MEMORANDUM AND ORDER
CYR, Chief Judge
Defendant is charged with armed robbery of the Blue Hill branch of the Bar Harbor Banking and Trust Company [the Bank], in violation of 18 U.S.C. § 2113(a) & (d). Defendant moves to suppress items seized in the course of a search of the room he rented in Castine, Maine, and items seized from a safe deposit box and hotel room in Cambridge, Massachusetts. After three days of hearings and further briefing by the parties, the court makes the following findings of fact and conclusions of law. See Fed. R. Crim. P. 12(e).
On Friday, July 11, 1986, the Blue Hill branch of the Bar Harbor Banking and Trust Company was robbed. At about 2:30 p.m. on July 11, Patricia Curtis, manager of the Bank, entered her office where a man pointed a gun at her and told her: "There's going to be a robbery." Ms. Curtis did as the armed man instructed by asking two tellers to come into her office while Ms. Curtis went to the bank vault to remove money. Ms. Curtis returned with the bank bags filled with currency in denominations from $20 to $100. The armed man took the two bank bags and placed them inside a brown leather overnight bag. After warning the manager and tellers not to call anyone for 20 minutes, because he had people watching the bank and did not want anyone to get hurt, the armed man walked out of the bank with the money.
Witnesses described the armed man as a white male, about six feet tall and weighing approximately 200 pounds, clean shaven, with pale skin and a soft voice, and in his late twenties or early thirties. He was wearing blue jeans and dirty white sneakers or deck shoes, and he had what was described as an old bedspread, blanket or sheet draped over his shoulders poncho-style. The bedspread is described, variously, as being light in color, purple or lavender, with a white swirl design running through it. On his head he wore a yellow or gold scarf which obscured his hair, and a large floppy straw hat. He wore a necklace with large gray beads, about the size of mothballs. In addition, the robber had red lipstick on his lips and white paste makeup on his face. Throughout the robbery he wore sunglasses with pink frames. Witnesses noted that his hands were smooth and his nails were bitten "to the quick."
The Federal Bureau of Investigation [FBI] and the Hancock County Sheriff's Department conducted a joint investigation of the robbery. On Tuesday, July 15, 1986, an informant told investigators that on the previous Friday, the day of the robbery, at 1:30 or 2:00 in the afternoon on two occasions she had seen an individual wearing a poncho, sunglasses and a straw hat driving a light blue station wagon in the village of Blue Hill. Also on July 15, Sheriff Clark of the Hancock County Sheriff's Department interviewed Nancy Carr. Ms. Carr is the owner of Dice's Head Lighthouse, which is located in nearby Castine. Ms. Carr told investigators that she had been renting a room in the Lighthouse to one Camden Peller since September 1985. Ms. Carr described Peller as being 32 years old, about six feet one inch tall, and weighing about 200 pounds. Ms. Carr stated that Peller had had a mustache, but that, when she saw him last on July 12, she did not remember seeing the mustache. Ms. Carr stated that Peller was "immaculate," that he wore white sneakers, and that he bit his fingernails. Ms. Carr recalled that when Peller moved into the Lighthouse he had with him a lavender "chenille" bedspread which was old and worn. Ms. Carr had seen the bedspread at different places in the Lighthouse and in Peller's car, which she described as a blue Chevrolet station wagon.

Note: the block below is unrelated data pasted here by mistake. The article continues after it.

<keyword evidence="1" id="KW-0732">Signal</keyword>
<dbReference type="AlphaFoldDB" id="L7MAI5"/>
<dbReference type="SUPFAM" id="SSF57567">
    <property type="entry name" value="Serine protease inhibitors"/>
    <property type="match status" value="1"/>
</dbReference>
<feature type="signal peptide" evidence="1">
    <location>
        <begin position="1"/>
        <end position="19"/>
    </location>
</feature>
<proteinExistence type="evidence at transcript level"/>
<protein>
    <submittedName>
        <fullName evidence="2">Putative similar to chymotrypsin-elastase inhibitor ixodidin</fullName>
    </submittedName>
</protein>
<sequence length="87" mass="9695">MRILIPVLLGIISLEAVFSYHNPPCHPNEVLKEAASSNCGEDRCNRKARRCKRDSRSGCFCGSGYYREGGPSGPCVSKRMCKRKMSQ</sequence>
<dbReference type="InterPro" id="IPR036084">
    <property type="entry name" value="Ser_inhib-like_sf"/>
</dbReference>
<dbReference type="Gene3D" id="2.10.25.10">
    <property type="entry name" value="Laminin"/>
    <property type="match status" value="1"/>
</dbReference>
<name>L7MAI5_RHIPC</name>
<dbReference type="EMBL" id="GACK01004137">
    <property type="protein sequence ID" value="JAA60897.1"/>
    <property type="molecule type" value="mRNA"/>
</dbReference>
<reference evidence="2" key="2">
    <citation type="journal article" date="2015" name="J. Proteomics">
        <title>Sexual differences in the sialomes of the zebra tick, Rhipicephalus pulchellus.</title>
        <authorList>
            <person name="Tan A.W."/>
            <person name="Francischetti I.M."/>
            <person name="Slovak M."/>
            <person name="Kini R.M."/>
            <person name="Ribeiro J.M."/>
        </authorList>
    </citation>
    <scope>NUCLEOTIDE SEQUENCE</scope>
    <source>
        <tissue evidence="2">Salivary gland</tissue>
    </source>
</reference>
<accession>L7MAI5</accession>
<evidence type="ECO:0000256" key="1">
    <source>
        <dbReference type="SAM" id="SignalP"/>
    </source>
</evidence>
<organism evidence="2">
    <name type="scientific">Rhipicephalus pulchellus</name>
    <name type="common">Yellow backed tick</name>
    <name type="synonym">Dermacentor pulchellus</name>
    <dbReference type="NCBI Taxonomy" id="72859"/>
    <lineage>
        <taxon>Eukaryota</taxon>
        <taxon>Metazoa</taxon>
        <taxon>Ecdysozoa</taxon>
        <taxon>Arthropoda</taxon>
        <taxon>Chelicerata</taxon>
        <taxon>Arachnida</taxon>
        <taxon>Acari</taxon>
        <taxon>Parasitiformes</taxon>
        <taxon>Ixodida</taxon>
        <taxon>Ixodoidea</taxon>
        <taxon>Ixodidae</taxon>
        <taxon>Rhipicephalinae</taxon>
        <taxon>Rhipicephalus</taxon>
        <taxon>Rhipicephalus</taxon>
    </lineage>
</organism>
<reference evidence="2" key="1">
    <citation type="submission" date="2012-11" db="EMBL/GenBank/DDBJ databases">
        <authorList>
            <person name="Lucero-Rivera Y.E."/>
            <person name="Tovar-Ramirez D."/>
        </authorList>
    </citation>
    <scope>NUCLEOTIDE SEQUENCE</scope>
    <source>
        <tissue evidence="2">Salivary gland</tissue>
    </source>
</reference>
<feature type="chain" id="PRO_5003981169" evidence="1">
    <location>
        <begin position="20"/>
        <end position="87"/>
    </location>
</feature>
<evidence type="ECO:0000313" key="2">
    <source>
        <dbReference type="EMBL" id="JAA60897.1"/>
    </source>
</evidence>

A portion of the interview with Ms. Carr was conducted at the Lighthouse. Ms. Carr explained that the Lighthouse is her home, that Peller had the exclusive use of one room at the Lighthouse, and that Peller shared common areas of the house, such as the living room and kitchen, with her, her son, and another individual who rented a room at the Lighthouse. While conducting the interview at the Lighthouse, Sheriff Clark observed a floppy straw hat hanging in the entryway to the kitchen. Ms. Carr stated that the hat usually was hung in that spot. Sheriff Clark then repeated the description of the necklace worn by the robber, and Ms. Carr obtained from her room a necklace matching that description. Ms. Carr stated that Peller had access to the room in which the necklace was kept.
Ms. Carr had last seen Peller on Saturday, July 12. Peller told her that he had hired a limousine to take him to Boston to do some shopping. Peller told Ms. Carr that a local service station was going to pick up his car for a complete overhaul, and left Ms. Carr $2,000 in $20 bills for her to cover expenses. Peller also left $420 for the rental of his room through September.
Following the interview, Sheriff Clark and Ms. Carr searched the Lighthouse, excluding defendant's room, for the lavender bedspread. An investigator from the Sheriff's Department located defendant's automobile at the service station, and looked through the car windows but did not see the bedspread.
Subsequently, FBI Special Agent James Sangillo applied to the United States Magistrate for a warrant to search defendant's room at the Lighthouse for the bedspread. In addition to stating the foregoing facts, 1" the affidavit submitted by Agent Sangillo requested permission to execute the search at night: